Stealing someone else’s car for a joyride or as a prank has its obvious criminal repercussions—stealing is wrong, and even if you return the car to its original owner, the crime of theft can be prosecuted. However, just as theft can become a robbery charge if you use force to obtain your stolen goods, stealing a car by force escalates the criminal charges from theft to carjacking, and in New Jersey, this crime is prosecuted with significant penalties and repercussions.
A carjacking charge can be the result of any of the following scenarios:
- You use bodily force to gain control of someone else’s vehicle.
- You threaten the vehicle’s owner, either by showing a weapon or claiming that you have one, or by threatening bodily harm.
- The vehicle owner is immediately fearful for his or her life or safety as a result of your actions.
- You commit a first-degree or second-degree crime (such as unlawful weapons possession or assault of a bystander) while taking another person’s vehicle.
- You take someone else’s vehicle, while the original occupants are still in the car.
Carjacking is a first-degree crime in New Jersey, and you may be subject to strict jail sentence minimums, with no access to early parole options if you are convicted. In many cases, carjacking is one of a series of charges, depending on the circumstances involved. If, for example, you were caught stealing someone’s car, and threatening the victim with a gun, you could be facing additional charges for unlawful possession of a weapon. In another example, if you cause physical harm to the victim, you could be charged with aggravated assault as well.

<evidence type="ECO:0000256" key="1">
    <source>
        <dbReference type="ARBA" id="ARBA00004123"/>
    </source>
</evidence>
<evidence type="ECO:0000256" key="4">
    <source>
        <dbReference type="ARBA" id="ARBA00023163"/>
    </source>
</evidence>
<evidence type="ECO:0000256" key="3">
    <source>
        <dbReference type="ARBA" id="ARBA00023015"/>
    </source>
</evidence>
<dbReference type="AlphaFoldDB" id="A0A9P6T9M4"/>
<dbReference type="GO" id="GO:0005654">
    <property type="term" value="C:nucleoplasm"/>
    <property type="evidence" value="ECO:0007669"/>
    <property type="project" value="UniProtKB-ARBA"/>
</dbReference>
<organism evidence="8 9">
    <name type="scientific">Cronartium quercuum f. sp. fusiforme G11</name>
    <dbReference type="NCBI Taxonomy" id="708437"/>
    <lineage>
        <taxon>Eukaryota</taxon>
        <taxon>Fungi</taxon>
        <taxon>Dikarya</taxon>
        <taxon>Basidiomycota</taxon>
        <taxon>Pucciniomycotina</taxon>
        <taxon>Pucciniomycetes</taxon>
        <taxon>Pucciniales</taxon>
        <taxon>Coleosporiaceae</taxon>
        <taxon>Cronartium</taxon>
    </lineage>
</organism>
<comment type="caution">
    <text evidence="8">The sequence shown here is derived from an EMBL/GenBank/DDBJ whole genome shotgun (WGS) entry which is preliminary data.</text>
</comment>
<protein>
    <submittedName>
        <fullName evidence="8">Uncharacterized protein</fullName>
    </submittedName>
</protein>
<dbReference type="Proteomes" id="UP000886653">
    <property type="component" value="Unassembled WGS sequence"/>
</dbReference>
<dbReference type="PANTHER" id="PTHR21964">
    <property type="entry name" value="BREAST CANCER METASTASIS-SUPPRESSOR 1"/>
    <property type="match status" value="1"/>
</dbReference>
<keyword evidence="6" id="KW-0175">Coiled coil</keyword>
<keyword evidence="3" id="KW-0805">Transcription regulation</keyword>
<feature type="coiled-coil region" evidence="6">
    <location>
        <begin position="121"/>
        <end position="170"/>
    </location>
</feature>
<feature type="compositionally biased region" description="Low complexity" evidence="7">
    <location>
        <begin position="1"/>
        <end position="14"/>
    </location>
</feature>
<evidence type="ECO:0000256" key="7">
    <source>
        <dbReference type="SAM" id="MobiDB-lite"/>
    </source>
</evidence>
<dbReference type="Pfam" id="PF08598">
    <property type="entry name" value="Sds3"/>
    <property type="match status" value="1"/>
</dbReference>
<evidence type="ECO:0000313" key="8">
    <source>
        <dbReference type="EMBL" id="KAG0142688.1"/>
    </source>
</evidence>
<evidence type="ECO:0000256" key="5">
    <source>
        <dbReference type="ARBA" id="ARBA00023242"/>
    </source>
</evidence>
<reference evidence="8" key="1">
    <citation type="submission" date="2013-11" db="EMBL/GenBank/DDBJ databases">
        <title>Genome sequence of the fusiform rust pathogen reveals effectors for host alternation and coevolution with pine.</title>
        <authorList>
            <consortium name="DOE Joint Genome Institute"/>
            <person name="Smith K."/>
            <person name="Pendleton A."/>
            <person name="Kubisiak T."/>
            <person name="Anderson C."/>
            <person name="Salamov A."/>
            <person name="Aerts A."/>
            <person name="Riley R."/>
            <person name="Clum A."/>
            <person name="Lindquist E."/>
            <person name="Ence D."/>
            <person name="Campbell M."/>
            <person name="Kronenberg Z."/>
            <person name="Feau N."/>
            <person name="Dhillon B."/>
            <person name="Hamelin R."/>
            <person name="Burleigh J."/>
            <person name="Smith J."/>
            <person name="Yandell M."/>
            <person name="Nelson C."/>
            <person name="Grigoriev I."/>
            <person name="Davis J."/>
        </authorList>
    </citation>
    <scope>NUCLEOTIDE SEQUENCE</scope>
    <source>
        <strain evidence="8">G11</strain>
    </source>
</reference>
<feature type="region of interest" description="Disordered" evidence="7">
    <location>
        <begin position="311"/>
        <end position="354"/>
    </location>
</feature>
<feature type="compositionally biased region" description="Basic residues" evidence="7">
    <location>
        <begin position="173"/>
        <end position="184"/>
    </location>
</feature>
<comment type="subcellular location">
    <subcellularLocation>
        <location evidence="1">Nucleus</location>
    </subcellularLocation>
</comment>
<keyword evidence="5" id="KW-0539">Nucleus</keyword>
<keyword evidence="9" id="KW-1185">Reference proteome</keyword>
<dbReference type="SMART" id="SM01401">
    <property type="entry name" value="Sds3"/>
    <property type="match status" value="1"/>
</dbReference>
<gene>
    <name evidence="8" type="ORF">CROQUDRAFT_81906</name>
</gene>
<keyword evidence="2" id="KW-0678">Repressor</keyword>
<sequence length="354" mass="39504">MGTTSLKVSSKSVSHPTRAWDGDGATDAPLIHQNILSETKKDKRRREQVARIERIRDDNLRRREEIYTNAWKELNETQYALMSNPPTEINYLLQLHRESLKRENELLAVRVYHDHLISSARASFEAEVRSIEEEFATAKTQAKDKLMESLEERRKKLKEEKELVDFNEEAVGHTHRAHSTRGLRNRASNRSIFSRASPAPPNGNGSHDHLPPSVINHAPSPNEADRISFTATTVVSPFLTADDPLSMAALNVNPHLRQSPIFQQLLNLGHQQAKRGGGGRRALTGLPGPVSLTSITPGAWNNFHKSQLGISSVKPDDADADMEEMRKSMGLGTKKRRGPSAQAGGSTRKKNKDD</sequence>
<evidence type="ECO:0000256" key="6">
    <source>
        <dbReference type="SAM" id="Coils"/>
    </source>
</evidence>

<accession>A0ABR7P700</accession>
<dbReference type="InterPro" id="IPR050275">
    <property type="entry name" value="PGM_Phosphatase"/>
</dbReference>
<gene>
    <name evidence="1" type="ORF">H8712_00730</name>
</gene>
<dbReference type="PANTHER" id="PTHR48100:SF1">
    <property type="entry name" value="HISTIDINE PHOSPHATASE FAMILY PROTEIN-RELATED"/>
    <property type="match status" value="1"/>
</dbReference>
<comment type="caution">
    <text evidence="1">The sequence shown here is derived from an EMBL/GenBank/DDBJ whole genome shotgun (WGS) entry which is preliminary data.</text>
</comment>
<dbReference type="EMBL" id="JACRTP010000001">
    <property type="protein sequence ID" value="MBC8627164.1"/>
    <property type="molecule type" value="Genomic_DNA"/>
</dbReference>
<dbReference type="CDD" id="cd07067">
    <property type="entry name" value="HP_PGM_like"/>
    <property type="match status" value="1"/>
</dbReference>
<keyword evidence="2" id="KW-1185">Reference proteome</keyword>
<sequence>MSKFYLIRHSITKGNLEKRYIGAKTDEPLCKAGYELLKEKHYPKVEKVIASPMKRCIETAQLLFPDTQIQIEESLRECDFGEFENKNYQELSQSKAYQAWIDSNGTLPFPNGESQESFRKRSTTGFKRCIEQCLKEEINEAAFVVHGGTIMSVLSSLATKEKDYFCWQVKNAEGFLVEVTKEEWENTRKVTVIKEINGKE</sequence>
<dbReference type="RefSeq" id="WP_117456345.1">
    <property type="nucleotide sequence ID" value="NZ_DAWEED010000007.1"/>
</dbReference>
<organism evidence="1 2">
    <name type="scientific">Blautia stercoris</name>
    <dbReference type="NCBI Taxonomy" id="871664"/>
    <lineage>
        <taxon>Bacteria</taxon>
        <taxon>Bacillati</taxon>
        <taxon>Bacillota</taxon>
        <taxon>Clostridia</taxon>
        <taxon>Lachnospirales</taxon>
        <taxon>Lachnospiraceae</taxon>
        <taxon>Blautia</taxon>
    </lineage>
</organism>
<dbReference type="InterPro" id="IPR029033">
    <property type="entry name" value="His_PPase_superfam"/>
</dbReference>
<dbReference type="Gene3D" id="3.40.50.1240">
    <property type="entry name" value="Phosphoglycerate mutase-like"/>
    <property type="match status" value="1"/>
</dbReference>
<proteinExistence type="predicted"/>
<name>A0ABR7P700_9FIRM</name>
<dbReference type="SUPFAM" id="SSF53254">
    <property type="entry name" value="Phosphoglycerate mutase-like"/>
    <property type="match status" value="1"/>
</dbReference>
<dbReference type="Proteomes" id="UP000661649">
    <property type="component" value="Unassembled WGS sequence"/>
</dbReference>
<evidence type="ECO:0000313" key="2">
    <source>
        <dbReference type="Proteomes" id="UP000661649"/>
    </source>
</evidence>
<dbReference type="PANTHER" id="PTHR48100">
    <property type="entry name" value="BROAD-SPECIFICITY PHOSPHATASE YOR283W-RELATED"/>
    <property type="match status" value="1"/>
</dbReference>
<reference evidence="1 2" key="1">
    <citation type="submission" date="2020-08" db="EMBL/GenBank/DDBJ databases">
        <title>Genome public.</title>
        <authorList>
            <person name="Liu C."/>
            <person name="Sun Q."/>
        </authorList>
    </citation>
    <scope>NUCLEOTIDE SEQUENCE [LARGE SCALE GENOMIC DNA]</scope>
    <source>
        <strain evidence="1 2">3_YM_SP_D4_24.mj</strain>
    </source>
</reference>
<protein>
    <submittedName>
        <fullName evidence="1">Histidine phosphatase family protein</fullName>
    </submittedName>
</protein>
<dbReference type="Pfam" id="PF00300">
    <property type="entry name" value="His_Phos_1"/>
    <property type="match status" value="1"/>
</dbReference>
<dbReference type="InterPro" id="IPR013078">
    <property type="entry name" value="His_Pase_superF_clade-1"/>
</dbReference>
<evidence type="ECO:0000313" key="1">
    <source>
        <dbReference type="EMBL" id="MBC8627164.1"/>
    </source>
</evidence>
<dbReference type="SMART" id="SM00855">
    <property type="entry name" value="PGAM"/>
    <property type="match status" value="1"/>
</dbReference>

No Early Release Act
Because carjacking is a first-degree crime, and involves violence, convicted persons can be sentenced to prison for 10 to 30 years, and this sentence is subject to the No Early Release Act. The No Early Release Act is a criminal statute that prevents individuals convicted of certain crimes from applying for, or being granted, parole until at least 85% of their total prison sentence has been served.
Typically, these crimes are first- and second-degree crimes ranging from murder and manslaughter to aggravated assault and carjacking, among others. Although most criminals who are sentenced to a specific jail term only have to serve out one-third to one-half of their sentences before applying for parole, the No Early Release Act serves as an enhancement for a variety of more serious, violent crimes.
Get a Lawyer Immediately
If you have been charged with carjacking, it’s important that you speak with a Hackensack criminal defense attorney as soon as possible. In cases like these, where the penalties are extremely high for a convicted person, every action counts, and your freedom hangs in the balance. Scott Gorman of The Gorman Law Firm can help you build a case and defend yourself from potential long-term jail sentences and a lasting criminal record. For more information and a consultation on your case, call Scott Gorman today.
Published in Categories: Criminal Defense